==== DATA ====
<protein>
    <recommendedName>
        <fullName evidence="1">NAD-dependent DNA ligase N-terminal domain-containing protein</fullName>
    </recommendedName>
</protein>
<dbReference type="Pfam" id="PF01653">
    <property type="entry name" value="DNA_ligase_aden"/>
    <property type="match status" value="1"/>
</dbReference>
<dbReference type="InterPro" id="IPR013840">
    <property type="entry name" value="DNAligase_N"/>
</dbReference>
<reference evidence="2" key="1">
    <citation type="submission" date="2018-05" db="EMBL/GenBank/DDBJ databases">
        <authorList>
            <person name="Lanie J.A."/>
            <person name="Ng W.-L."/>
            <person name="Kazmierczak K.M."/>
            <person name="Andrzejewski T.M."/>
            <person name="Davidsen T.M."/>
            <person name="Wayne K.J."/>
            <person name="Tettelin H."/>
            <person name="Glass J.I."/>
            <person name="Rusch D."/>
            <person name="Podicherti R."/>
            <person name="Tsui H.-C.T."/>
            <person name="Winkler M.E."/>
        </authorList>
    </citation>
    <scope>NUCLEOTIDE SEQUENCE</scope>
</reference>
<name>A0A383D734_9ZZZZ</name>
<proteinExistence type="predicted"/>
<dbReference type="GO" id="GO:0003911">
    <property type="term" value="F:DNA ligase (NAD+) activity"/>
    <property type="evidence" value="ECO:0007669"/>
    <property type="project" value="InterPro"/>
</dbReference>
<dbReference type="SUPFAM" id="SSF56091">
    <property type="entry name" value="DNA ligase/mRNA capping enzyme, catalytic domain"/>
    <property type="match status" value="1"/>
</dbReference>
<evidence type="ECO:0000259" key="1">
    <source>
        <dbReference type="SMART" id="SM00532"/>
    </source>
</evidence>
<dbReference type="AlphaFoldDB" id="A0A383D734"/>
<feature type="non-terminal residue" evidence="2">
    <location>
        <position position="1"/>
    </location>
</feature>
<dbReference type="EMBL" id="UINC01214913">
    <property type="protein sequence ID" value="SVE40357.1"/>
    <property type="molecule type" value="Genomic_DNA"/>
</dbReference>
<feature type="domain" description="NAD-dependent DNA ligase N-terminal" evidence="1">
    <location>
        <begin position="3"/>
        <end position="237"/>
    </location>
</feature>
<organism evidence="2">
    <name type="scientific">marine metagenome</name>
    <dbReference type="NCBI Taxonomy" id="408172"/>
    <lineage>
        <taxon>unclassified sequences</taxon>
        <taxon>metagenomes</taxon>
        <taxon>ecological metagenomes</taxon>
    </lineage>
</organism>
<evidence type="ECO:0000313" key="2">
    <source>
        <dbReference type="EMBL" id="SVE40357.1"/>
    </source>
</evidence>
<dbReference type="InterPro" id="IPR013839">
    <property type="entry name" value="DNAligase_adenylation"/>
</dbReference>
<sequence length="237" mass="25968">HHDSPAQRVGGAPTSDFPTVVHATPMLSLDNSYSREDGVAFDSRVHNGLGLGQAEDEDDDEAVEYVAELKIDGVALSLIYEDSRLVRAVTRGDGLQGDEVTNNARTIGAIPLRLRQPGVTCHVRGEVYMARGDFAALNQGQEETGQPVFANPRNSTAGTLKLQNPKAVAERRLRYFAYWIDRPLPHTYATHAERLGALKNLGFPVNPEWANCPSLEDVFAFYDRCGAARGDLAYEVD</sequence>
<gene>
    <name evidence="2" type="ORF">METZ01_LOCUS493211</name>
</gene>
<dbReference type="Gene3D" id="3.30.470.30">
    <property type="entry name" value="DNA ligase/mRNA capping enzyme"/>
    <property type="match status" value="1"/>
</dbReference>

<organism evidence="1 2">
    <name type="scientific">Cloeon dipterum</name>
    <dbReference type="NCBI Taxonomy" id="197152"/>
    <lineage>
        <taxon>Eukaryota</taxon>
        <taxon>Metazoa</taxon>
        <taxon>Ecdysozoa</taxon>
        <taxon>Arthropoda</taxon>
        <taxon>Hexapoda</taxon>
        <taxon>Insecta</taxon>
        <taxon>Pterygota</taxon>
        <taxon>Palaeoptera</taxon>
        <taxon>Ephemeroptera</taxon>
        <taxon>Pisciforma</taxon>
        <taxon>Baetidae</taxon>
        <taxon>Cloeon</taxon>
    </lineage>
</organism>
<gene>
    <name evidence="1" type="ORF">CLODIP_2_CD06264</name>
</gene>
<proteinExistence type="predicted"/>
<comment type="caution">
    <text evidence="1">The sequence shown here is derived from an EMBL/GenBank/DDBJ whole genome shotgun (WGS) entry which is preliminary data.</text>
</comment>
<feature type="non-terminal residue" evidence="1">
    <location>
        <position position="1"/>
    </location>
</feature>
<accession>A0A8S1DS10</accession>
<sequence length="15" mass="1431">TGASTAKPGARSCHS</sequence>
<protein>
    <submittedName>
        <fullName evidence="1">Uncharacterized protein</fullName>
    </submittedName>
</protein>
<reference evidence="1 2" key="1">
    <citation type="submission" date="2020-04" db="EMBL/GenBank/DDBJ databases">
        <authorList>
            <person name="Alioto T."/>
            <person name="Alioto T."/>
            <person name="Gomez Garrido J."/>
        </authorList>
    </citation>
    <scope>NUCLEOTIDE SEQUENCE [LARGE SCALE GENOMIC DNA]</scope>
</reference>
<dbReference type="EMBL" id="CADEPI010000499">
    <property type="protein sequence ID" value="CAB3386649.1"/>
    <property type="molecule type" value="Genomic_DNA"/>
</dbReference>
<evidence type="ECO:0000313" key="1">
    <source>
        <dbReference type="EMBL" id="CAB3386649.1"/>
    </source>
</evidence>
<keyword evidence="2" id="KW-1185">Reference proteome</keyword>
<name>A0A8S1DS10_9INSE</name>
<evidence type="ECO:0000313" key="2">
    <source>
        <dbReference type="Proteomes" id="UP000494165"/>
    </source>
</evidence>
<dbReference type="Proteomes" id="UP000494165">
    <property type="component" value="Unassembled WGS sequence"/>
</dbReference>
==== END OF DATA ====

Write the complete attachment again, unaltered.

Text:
<protein>
    <recommendedName>
        <fullName evidence="1">NAD-dependent DNA ligase N-terminal domain-containing protein</fullName>
    </recommendedName>
</protein>
<dbReference type="Pfam" id="PF01653">
    <property type="entry name" value="DNA_ligase_aden"/>
    <property type="match status" value="1"/>
</dbReference>
<dbReference type="InterPro" id="IPR013840">
    <property type="entry name" value="DNAligase_N"/>
</dbReference>
<reference evidence="2" key="1">
    <citation type="submission" date="2018-05" db="EMBL/GenBank/DDBJ databases">
        <authorList>
            <person name="Lanie J.A."/>
            <person name="Ng W.-L."/>
            <person name="Kazmierczak K.M."/>
            <person name="Andrzejewski T.M."/>
            <person name="Davidsen T.M."/>
            <person name="Wayne K.J."/>
            <person name="Tettelin H."/>
            <person name="Glass J.I."/>
            <person name="Rusch D."/>
            <person name="Podicherti R."/>
            <person name="Tsui H.-C.T."/>
            <person name="Winkler M.E."/>
        </authorList>
    </citation>
    <scope>NUCLEOTIDE SEQUENCE</scope>
</reference>
<name>A0A383D734_9ZZZZ</name>
<proteinExistence type="predicted"/>
<dbReference type="GO" id="GO:0003911">
    <property type="term" value="F:DNA ligase (NAD+) activity"/>
    <property type="evidence" value="ECO:0007669"/>
    <property type="project" value="InterPro"/>
</dbReference>
<dbReference type="SUPFAM" id="SSF56091">
    <property type="entry name" value="DNA ligase/mRNA capping enzyme, catalytic domain"/>
    <property type="match status" value="1"/>
</dbReference>
<evidence type="ECO:0000259" key="1">
    <source>
        <dbReference type="SMART" id="SM00532"/>
    </source>
</evidence>
<dbReference type="AlphaFoldDB" id="A0A383D734"/>
<feature type="non-terminal residue" evidence="2">
    <location>
        <position position="1"/>
    </location>
</feature>
<dbReference type="EMBL" id="UINC01214913">
    <property type="protein sequence ID" value="SVE40357.1"/>
    <property type="molecule type" value="Genomic_DNA"/>
</dbReference>
<feature type="domain" description="NAD-dependent DNA ligase N-terminal" evidence="1">
    <location>
        <begin position="3"/>
        <end position="237"/>
    </location>
</feature>
<organism evidence="2">
    <name type="scientific">marine metagenome</name>
    <dbReference type="NCBI Taxonomy" id="408172"/>
    <lineage>
        <taxon>unclassified sequences</taxon>
        <taxon>metagenomes</taxon>
        <taxon>ecological metagenomes</taxon>
    </lineage>
</organism>
<evidence type="ECO:0000313" key="2">
    <source>
        <dbReference type="EMBL" id="SVE40357.1"/>
    </source>
</evidence>
<dbReference type="InterPro" id="IPR013839">
    <property type="entry name" value="DNAligase_adenylation"/>
</dbReference>
<sequence length="237" mass="25968">HHDSPAQRVGGAPTSDFPTVVHATPMLSLDNSYSREDGVAFDSRVHNGLGLGQAEDEDDDEAVEYVAELKIDGVALSLIYEDSRLVRAVTRGDGLQGDEVTNNARTIGAIPLRLRQPGVTCHVRGEVYMARGDFAALNQGQEETGQPVFANPRNSTAGTLKLQNPKAVAERRLRYFAYWIDRPLPHTYATHAERLGALKNLGFPVNPEWANCPSLEDVFAFYDRCGAARGDLAYEVD</sequence>
<gene>
    <name evidence="2" type="ORF">METZ01_LOCUS493211</name>
</gene>
<dbReference type="Gene3D" id="3.30.470.30">
    <property type="entry name" value="DNA ligase/mRNA capping enzyme"/>
    <property type="match status" value="1"/>
</dbReference>

<organism evidence="1 2">
    <name type="scientific">Cloeon dipterum</name>
    <dbReference type="NCBI Taxonomy" id="197152"/>
    <lineage>
        <taxon>Eukaryota</taxon>
        <taxon>Metazoa</taxon>
        <taxon>Ecdysozoa</taxon>
        <taxon>Arthropoda</taxon>
        <taxon>Hexapoda</taxon>
        <taxon>Insecta</taxon>
        <taxon>Pterygota</taxon>
        <taxon>Palaeoptera</taxon>
        <taxon>Ephemeroptera</taxon>
        <taxon>Pisciforma</taxon>
        <taxon>Baetidae</taxon>
        <taxon>Cloeon</taxon>
    </lineage>
</organism>
<gene>
    <name evidence="1" type="ORF">CLODIP_2_CD06264</name>
</gene>
<proteinExistence type="predicted"/>
<comment type="caution">
    <text evidence="1">The sequence shown here is derived from an EMBL/GenBank/DDBJ whole genome shotgun (WGS) entry which is preliminary data.</text>
</comment>
<feature type="non-terminal residue" evidence="1">
    <location>
        <position position="1"/>
    </location>
</feature>
<accession>A0A8S1DS10</accession>
<sequence length="15" mass="1431">TGASTAKPGARSCHS</sequence>
<protein>
    <submittedName>
        <fullName evidence="1">Uncharacterized protein</fullName>
    </submittedName>
</protein>
<reference evidence="1 2" key="1">
    <citation type="submission" date="2020-04" db="EMBL/GenBank/DDBJ databases">
        <authorList>
            <person name="Alioto T."/>
            <person name="Alioto T."/>
            <person name="Gomez Garrido J."/>
        </authorList>
    </citation>
    <scope>NUCLEOTIDE SEQUENCE [LARGE SCALE GENOMIC DNA]</scope>
</reference>
<dbReference type="EMBL" id="CADEPI010000499">
    <property type="protein sequence ID" value="CAB3386649.1"/>
    <property type="molecule type" value="Genomic_DNA"/>
</dbReference>
<evidence type="ECO:0000313" key="1">
    <source>
        <dbReference type="EMBL" id="CAB3386649.1"/>
    </source>
</evidence>
<keyword evidence="2" id="KW-1185">Reference proteome</keyword>
<name>A0A8S1DS10_9INSE</name>
<evidence type="ECO:0000313" key="2">
    <source>
        <dbReference type="Proteomes" id="UP000494165"/>
    </source>
</evidence>
<dbReference type="Proteomes" id="UP000494165">
    <property type="component" value="Unassembled WGS sequence"/>
</dbReference>